Appetite is generally one of the top entries on my list of things not
to worry about. The instinctive desire for food (OK, hunger) is second only
to thirst as a motivator for human action. If a child is hungry, he will
eat. It is that simple.
Nevertheless, parents are often very concerned when their child seems
to refuse to eat or have a generally poor appetite. Before becoming too
concerned, it is well to go through this little appetite checklist in your
- Is the appetite really abnormal? Is the child actually eating normally
for his age? Your doctor will chart your child's height and weight periodically
and if the chart looks OK, your child is eating normally, no matter how
little it seems to be.
- Is your child ill? Nobody has much of an appetite when he is sick.
Many times the loss of appetite is the most distressing symptom for the
parents, more than fever, diarrhea or whatever.
- Is your child going through a slowdown in growth
rate which will naturally lead to a drop off in the appetite? At any
rate, ask yourself these questions first if you are concerned about your
child's appetite. Remember especially that if your child is ill and loses
a little weight because she doesn't eat well, nature has already thought
the problem through. The body "remembers" what it weighs. If
a person undergoes a period of relative starvation and loses weight, the
body always compensates afterwards to restore "normal" weight.
If you will think about it for a minute, this is precisely why diets don't
work! After you voluntarily starve yourself, your body has the overpowering
urge to re-establish your "normal" (pre-diet) weight. For just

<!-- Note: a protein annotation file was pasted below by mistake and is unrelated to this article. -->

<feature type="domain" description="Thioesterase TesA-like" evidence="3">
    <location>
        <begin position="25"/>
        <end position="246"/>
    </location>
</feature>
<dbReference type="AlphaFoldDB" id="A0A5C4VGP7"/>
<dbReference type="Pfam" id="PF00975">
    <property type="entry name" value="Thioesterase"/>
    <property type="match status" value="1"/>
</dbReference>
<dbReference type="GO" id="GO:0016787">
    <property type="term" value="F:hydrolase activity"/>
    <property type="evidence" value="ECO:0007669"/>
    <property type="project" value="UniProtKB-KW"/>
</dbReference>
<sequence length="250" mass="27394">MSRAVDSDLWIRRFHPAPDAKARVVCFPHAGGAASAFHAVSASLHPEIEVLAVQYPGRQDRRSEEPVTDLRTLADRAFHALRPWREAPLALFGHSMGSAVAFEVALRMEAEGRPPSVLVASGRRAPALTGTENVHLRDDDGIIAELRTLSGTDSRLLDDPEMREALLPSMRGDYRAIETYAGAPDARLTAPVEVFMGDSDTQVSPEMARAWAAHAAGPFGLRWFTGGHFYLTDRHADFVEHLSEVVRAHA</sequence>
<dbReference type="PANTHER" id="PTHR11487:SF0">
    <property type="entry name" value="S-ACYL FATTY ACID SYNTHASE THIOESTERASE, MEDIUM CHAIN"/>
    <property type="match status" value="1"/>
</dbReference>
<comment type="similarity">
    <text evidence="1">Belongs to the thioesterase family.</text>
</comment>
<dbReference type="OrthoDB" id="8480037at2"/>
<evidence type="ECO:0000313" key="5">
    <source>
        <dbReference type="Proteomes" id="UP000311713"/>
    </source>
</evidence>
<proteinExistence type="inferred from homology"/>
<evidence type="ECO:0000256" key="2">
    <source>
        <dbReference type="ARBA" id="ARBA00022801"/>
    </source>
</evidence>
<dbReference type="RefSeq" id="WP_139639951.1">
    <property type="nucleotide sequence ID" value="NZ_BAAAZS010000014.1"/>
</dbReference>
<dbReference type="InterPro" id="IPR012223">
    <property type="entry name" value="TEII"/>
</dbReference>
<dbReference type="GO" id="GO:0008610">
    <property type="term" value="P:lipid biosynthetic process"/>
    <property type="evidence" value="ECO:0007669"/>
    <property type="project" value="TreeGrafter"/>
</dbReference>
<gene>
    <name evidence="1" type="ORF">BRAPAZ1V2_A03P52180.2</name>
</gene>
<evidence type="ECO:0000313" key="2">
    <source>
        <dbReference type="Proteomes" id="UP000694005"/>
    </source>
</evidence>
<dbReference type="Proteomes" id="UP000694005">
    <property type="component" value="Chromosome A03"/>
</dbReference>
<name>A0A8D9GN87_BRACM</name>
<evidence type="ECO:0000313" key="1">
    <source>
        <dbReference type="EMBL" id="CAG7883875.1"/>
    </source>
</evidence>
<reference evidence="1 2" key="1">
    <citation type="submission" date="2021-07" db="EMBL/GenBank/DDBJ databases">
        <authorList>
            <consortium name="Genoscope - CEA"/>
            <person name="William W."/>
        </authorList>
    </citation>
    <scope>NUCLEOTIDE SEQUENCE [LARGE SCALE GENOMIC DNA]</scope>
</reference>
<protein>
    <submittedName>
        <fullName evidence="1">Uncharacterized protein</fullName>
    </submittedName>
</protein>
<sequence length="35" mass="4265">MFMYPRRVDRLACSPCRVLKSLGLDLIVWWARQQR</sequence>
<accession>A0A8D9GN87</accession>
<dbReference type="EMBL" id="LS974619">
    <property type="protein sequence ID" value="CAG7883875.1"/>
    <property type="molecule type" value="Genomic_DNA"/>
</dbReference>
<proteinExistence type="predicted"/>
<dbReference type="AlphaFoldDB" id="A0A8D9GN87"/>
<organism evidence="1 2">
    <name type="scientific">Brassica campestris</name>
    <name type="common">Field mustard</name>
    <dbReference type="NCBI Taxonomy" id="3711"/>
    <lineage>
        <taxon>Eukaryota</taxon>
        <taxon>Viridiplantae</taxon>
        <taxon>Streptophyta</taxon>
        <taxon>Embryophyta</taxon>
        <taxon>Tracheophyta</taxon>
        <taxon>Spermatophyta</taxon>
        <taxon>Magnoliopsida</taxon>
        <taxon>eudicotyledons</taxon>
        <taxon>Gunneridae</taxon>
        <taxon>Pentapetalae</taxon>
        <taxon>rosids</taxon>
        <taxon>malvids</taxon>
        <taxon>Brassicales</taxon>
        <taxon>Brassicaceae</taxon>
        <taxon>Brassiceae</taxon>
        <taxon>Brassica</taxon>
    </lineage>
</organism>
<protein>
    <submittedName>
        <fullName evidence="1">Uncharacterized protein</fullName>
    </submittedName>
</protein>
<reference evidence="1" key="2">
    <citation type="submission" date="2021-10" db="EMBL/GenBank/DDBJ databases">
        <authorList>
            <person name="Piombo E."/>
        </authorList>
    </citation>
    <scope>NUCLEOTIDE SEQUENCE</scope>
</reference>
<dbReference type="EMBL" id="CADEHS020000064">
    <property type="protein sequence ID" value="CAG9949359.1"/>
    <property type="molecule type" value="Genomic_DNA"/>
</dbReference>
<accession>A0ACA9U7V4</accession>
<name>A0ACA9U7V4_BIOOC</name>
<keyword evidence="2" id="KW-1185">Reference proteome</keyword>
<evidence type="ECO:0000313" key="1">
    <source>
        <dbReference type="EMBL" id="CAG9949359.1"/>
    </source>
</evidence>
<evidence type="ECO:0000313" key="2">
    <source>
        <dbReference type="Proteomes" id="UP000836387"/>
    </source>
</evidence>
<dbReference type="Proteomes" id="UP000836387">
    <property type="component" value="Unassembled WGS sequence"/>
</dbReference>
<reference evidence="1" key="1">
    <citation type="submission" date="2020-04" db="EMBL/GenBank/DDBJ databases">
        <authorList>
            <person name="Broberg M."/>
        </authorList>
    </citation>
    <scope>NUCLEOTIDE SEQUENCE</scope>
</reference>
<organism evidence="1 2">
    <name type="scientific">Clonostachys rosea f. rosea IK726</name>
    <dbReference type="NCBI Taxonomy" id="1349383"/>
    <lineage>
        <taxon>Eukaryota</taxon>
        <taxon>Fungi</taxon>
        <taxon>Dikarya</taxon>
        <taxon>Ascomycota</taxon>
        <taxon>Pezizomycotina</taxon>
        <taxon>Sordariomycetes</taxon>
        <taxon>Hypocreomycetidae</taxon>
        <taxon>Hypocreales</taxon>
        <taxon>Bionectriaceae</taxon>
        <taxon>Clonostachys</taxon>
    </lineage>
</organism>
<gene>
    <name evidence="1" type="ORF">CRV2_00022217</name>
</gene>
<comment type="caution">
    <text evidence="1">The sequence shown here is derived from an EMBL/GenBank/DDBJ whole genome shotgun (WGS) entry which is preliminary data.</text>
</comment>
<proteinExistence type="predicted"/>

the same reason your child will compensate for any weight loss during illness,
and very quickly.
- Is your child at risk for iron deficiency, a fairly common condition in toddlers. If this is not your first baby, or if you were anemic during pregnancy, or if you just couldn't take those prenatals... you might ask your doctor to check your child's blood count. One of the symptoms of iron deficiency is poor appetite, and it seems to manifest itself right about the same time behavioral pickiness and the normal dropoff in appetite appears, so sometimes iron deficiency gets missed.
Here are some tips adapteded from Dr. Barton Schmitt's book Your Childs Heath (Bantam Books) for stimulating your childs appetite.
- Limit snacks to two a day, and only if the child asks for them. Limit juice to 6 ounces or less a day. Allow the child to skip a meal now and then. It won't hurt anything.
- Let your child feed himself. Start finger foods by 8 to 10 months old to allow partial self-feeding. Once your child is 15-18 months old, he can feed himself.
- Limit milk to 16 ounces or less a day. Milk has a lot of calories and crowds out the appetite for solid foods.
- Give small portions, and allow your child to succeed at "cleaning his plate." Let him ask for more if he wants it - this reinforces his feelings of selfness and control.
- For goodness sake, don't try to force him to eat foods he hates. There is no food that is that critical.
- Give your child a multivitamin (with iron, please). You will feel better and your mother will be less tense as well 8-)
- Make mealtimes happy times, not an occasion for struggle over eating or review of the day's naughty behavior.
- Stop talking about the childs eating in front of the child. Don't praise the child for eating. Eating is just something we do to stay alive... it isn't an accomplishment like getting an A in fingerpainting at playschool.
- Don't make the child stay at the table until he finishes his stupid broccoli. You will just increase the struggle factor.
- Remember that it is you who has the problem with your child's appetite, not your child. Consider what becomes of picky eaters... they all grow up.